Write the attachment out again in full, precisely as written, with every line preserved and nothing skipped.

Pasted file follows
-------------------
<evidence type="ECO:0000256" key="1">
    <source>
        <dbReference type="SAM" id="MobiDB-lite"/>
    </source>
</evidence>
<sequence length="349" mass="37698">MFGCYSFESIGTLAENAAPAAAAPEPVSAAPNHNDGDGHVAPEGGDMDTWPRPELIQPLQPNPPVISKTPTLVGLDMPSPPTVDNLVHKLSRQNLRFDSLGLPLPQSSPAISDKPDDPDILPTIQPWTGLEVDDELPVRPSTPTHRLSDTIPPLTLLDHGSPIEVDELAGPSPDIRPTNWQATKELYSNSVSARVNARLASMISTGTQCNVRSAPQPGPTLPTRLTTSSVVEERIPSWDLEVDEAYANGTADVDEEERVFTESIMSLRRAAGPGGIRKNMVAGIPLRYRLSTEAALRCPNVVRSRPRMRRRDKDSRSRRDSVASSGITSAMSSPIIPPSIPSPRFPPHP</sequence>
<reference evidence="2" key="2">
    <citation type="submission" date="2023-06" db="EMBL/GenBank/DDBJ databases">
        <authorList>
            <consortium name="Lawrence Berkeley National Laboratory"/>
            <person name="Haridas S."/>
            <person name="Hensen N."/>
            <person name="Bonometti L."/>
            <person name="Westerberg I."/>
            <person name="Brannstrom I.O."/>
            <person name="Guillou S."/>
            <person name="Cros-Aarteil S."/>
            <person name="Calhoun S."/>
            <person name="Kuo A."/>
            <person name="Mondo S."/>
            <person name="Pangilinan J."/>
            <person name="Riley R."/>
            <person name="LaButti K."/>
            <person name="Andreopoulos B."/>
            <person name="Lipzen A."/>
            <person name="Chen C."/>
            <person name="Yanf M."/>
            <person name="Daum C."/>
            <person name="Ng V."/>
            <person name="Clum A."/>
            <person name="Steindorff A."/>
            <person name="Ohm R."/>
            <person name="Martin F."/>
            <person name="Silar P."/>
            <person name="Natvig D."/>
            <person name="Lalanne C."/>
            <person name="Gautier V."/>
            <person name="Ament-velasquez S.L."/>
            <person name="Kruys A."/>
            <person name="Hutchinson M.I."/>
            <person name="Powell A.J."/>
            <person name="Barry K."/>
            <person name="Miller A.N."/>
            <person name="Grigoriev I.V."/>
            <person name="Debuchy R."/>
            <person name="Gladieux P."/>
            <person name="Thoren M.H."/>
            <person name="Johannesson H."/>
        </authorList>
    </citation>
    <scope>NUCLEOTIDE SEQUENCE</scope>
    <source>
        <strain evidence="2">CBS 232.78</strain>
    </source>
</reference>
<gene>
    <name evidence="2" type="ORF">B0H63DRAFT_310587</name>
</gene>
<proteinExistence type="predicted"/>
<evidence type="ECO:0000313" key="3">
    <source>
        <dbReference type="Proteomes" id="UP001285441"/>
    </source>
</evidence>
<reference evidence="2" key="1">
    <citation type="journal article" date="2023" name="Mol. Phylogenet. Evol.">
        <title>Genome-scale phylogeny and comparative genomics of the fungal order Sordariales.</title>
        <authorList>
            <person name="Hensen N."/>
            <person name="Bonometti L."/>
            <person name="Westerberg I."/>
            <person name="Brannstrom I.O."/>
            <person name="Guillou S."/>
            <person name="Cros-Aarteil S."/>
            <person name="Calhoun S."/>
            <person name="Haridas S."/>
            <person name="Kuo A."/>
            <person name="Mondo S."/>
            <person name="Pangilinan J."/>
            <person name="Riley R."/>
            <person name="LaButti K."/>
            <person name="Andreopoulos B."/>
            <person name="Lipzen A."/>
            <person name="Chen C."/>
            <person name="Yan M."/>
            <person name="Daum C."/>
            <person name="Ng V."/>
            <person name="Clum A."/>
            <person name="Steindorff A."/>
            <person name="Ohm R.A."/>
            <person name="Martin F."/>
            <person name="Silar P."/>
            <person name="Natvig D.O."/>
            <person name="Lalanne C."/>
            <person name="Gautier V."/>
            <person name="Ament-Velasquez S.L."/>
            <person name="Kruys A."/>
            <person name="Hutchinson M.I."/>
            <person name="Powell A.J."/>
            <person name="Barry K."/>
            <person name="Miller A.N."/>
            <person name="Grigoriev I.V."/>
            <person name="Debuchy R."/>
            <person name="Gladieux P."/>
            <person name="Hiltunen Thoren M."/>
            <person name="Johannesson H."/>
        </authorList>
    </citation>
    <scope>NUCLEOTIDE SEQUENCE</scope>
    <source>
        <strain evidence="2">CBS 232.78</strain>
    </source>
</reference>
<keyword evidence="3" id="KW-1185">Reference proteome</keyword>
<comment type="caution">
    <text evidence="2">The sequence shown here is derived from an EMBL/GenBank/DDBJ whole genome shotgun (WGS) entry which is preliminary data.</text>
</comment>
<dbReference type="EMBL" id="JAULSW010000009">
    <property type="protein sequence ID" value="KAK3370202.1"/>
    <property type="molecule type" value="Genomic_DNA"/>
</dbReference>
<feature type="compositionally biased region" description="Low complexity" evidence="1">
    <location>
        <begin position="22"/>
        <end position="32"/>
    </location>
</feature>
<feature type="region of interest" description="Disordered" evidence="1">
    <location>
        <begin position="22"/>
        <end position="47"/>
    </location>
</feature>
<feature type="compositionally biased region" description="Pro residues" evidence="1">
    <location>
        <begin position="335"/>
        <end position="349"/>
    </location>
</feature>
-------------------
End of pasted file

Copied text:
<evidence type="ECO:0000256" key="1">
    <source>
        <dbReference type="SAM" id="MobiDB-lite"/>
    </source>
</evidence>
<sequence length="349" mass="37698">MFGCYSFESIGTLAENAAPAAAAPEPVSAAPNHNDGDGHVAPEGGDMDTWPRPELIQPLQPNPPVISKTPTLVGLDMPSPPTVDNLVHKLSRQNLRFDSLGLPLPQSSPAISDKPDDPDILPTIQPWTGLEVDDELPVRPSTPTHRLSDTIPPLTLLDHGSPIEVDELAGPSPDIRPTNWQATKELYSNSVSARVNARLASMISTGTQCNVRSAPQPGPTLPTRLTTSSVVEERIPSWDLEVDEAYANGTADVDEEERVFTESIMSLRRAAGPGGIRKNMVAGIPLRYRLSTEAALRCPNVVRSRPRMRRRDKDSRSRRDSVASSGITSAMSSPIIPPSIPSPRFPPHP</sequence>
<reference evidence="2" key="2">
    <citation type="submission" date="2023-06" db="EMBL/GenBank/DDBJ databases">
        <authorList>
            <consortium name="Lawrence Berkeley National Laboratory"/>
            <person name="Haridas S."/>
            <person name="Hensen N."/>
            <person name="Bonometti L."/>
            <person name="Westerberg I."/>
            <person name="Brannstrom I.O."/>
            <person name="Guillou S."/>
            <person name="Cros-Aarteil S."/>
            <person name="Calhoun S."/>
            <person name="Kuo A."/>
            <person name="Mondo S."/>
            <person name="Pangilinan J."/>
            <person name="Riley R."/>
            <person name="LaButti K."/>
            <person name="Andreopoulos B."/>
            <person name="Lipzen A."/>
            <person name="Chen C."/>
            <person name="Yanf M."/>
            <person name="Daum C."/>
            <person name="Ng V."/>
            <person name="Clum A."/>
            <person name="Steindorff A."/>
            <person name="Ohm R."/>
            <person name="Martin F."/>
            <person name="Silar P."/>
            <person name="Natvig D."/>
            <person name="Lalanne C."/>
            <person name="Gautier V."/>
            <person name="Ament-velasquez S.L."/>
            <person name="Kruys A."/>
            <person name="Hutchinson M.I."/>
            <person name="Powell A.J."/>
            <person name="Barry K."/>
            <person name="Miller A.N."/>
            <person name="Grigoriev I.V."/>
            <person name="Debuchy R."/>
            <person name="Gladieux P."/>
            <person name="Thoren M.H."/>
            <person name="Johannesson H."/>
        </authorList>
    </citation>
    <scope>NUCLEOTIDE SEQUENCE</scope>
    <source>
        <strain evidence="2">CBS 232.78</strain>
    </source>
</reference>
<gene>
    <name evidence="2" type="ORF">B0H63DRAFT_310587</name>
</gene>
<proteinExistence type="predicted"/>
<evidence type="ECO:0000313" key="3">
    <source>
        <dbReference type="Proteomes" id="UP001285441"/>
    </source>
</evidence>
<reference evidence="2" key="1">
    <citation type="journal article" date="2023" name="Mol. Phylogenet. Evol.">
        <title>Genome-scale phylogeny and comparative genomics of the fungal order Sordariales.</title>
        <authorList>
            <person name="Hensen N."/>
            <person name="Bonometti L."/>
            <person name="Westerberg I."/>
            <person name="Brannstrom I.O."/>
            <person name="Guillou S."/>
            <person name="Cros-Aarteil S."/>
            <person name="Calhoun S."/>
            <person name="Haridas S."/>
            <person name="Kuo A."/>
            <person name="Mondo S."/>
            <person name="Pangilinan J."/>
            <person name="Riley R."/>
            <person name="LaButti K."/>
            <person name="Andreopoulos B."/>
            <person name="Lipzen A."/>
            <person name="Chen C."/>
            <person name="Yan M."/>
            <person name="Daum C."/>
            <person name="Ng V."/>
            <person name="Clum A."/>
            <person name="Steindorff A."/>
            <person name="Ohm R.A."/>
            <person name="Martin F."/>
            <person name="Silar P."/>
            <person name="Natvig D.O."/>
            <person name="Lalanne C."/>
            <person name="Gautier V."/>
            <person name="Ament-Velasquez S.L."/>
            <person name="Kruys A."/>
            <person name="Hutchinson M.I."/>
            <person name="Powell A.J."/>
            <person name="Barry K."/>
            <person name="Miller A.N."/>
            <person name="Grigoriev I.V."/>
            <person name="Debuchy R."/>
            <person name="Gladieux P."/>
            <person name="Hiltunen Thoren M."/>
            <person name="Johannesson H."/>
        </authorList>
    </citation>
    <scope>NUCLEOTIDE SEQUENCE</scope>
    <source>
        <strain evidence="2">CBS 232.78</strain>
    </source>
</reference>
<keyword evidence="3" id="KW-1185">Reference proteome</keyword>
<comment type="caution">
    <text evidence="2">The sequence shown here is derived from an EMBL/GenBank/DDBJ whole genome shotgun (WGS) entry which is preliminary data.</text>
</comment>
<dbReference type="EMBL" id="JAULSW010000009">
    <property type="protein sequence ID" value="KAK3370202.1"/>
    <property type="molecule type" value="Genomic_DNA"/>
</dbReference>
<feature type="compositionally biased region" description="Low complexity" evidence="1">
    <location>
        <begin position="22"/>
        <end position="32"/>
    </location>
</feature>
<feature type="region of interest" description="Disordered" evidence="1">
    <location>
        <begin position="22"/>
        <end position="47"/>
    </location>
</feature>
<feature type="compositionally biased region" description="Pro residues" evidence="1">
    <location>
        <begin position="335"/>
        <end position="349"/>
    </location>
</feature>